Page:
< provoostenator> (ah well, good way to get more people to review that RNG PR post merge)
< achow101> hi
< meshcollider> hi
< jonasschnelli> hi
< luke-jr> hi
< chenpo> hi
< wumpus> #topic High priority for review
< provoostenator> Let's call the topic Asta la la Vista :-)
< wumpus> https://github.com/bitcoin/bitcoin/projects/8 three PRs left on the list right now: #14336 #14565 #14573
< gribble> https://github.com/bitcoin/bitcoin/issues/14336 | net: implement poll by pstratem · Pull Request #14336 · bitcoin/bitcoin · GitHub
< gribble> https://github.com/bitcoin/bitcoin/issues/14565 | Overhaul importmulti logic by sipa · Pull Request #14565 · bitcoin/bitcoin · GitHub
< gribble> https://github.com/bitcoin/bitcoin/issues/14573 | qt: Add Window menu by promag · Pull Request #14573 · bitcoin/bitcoin · GitHub
< wumpus> provoostenator: good idea
< sipa> hi
< wumpus> the poll one should be (almost?) ready to merge
< provoostenator> Nominating #11082
< gribble> https://github.com/bitcoin/bitcoin/issues/11082 | Add new bitcoin_rw.conf file that is used for settings modified by this software itself by luke-jr · Pull Request #11082 · bitcoin/bitcoin · GitHub
< provoostenator> Needs rebase, but really could use more review before that.
< wumpus> provoostenator: already needs rebase now
< wumpus> (and has, for 24 days)
< jonasschnelli> provoostenator: Maybe take that over from luke-jr
< sipa> does it need concept discussion?
< jonasschnelli> probably...
< provoostenator> I will eventually, but I have 15 other thing on my list. I also think it needs concept discussion.
< luke-jr> it doesn't need taking over, although if someone wants to rebase it sooner, I can push that
< provoostenator> Though we've had IRC chats about it before and everyone seemed to think it was at least a reasonable approach, compared to alterantives.
< wumpus> if it needs concept discussion, it definitely doesn't belong on the high priority for review list
< wumpus> yes, I think it's a reasonable approach
< provoostenator> Alright, maybe add it after rebase?
< wumpus> I dread making init option parsing even more involved, but it's better than the alternatives
< provoostenator> Dynamic wallet loading also needs this to make it good UX.
< sipa> yeah, fair
< wumpus> this needs *very* good tests
< provoostenator> Otherwise you'd have to manually load each time you start.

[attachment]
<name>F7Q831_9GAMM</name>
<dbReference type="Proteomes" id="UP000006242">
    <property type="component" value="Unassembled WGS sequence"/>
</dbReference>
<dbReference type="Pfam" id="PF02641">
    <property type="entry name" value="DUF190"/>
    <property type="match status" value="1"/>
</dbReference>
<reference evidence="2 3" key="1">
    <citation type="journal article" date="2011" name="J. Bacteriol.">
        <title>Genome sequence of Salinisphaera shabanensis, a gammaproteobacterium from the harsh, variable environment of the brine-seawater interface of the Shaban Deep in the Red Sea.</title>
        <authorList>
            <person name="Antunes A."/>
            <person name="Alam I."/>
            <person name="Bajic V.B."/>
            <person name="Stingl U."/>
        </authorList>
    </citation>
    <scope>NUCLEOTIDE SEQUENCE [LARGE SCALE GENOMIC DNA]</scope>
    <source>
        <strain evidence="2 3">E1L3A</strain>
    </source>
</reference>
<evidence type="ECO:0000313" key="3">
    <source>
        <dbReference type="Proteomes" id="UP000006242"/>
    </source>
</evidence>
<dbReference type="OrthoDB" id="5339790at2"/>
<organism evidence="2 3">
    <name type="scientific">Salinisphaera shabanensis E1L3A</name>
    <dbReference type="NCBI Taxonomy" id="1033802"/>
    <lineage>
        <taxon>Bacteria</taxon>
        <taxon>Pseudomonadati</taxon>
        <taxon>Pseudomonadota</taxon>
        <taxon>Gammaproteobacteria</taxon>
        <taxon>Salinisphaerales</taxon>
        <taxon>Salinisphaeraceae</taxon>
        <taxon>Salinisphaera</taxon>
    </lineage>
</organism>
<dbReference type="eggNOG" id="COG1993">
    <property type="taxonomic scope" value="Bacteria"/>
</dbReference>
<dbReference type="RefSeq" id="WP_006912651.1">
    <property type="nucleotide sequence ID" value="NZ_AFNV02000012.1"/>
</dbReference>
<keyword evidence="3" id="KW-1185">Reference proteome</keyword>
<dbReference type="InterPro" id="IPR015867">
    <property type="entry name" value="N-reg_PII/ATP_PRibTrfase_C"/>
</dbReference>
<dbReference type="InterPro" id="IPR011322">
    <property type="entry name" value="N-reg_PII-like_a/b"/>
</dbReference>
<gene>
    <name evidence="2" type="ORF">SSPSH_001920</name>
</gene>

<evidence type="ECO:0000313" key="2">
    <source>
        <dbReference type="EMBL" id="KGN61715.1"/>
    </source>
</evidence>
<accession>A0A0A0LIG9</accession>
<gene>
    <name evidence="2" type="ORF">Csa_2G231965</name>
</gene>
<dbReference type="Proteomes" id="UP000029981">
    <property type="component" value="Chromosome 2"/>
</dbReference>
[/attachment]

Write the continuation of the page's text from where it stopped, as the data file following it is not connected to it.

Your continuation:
< sipa> provoostenator: i was expecting that to go in the qt settings
< wumpus> especially for the qt case ast hat's even crazier
< wumpus> how many levels of overlapping options can you have :)
< provoostenator> It has a bunch of Boost tests, but can probably use some QT tests and functional tests.
< wumpus> though this is supposed to get rid of most of the qt settings I guess?
< gmaxwell> obviously we should store what wallets get loaded in wallet.dat...
< jonasschnelli> Overlapping options is already problematic on the QT layer...
< provoostenator> Well, fewer levels thanks to my followup #12833
< luke-jr> wumpus: in a subsequent PR
< sipa> gmaxwell: wahaha
< gribble> https://github.com/bitcoin/bitcoin/issues/12833 | [qt] move QSettings to bitcoin_rw.conf where possible by Sjors · Pull Request #12833 · bitcoin/bitcoin · GitHub
< wumpus> gmaxwell: yesss
< wumpus> luke-jr: right
< provoostenator> But I'm reluctant to add more settings, as that makes rebasing 12833 a pain.
< wumpus> luke-jr: so eventually it'll replace non-pure-user-interface settings in the qt settings, I mean?
< provoostenator> (and that one also needs tests, I haven't delved into how to write QT tests yet, can someone make me a Python framework?)
< luke-jr> wumpus: ideally
< provoostenator> Yeah the idea is to get rid of QTsettings, with the exception of the datadir.
< jonasschnelli> I guess the QT settings files will always be there for window sizes and such... but non critical settings for sure
< wumpus> qtsettings is fine for *ui* settings
< wumpus> such as the last position of the window
< provoostenator> And what jonasschnelli says.
< wumpus> and things like that
< jonasschnelli> indeed
< wumpus> but not for settings shared with the core
< provoostenator> But not stuff that's shared with bitcoind like prune=
< jonasschnelli> yes
< wumpus> such as dbcache, etc
< wumpus> right.
< jonasschnelli> That was just a bypass of not having a way to write to a config section
< luke-jr> ?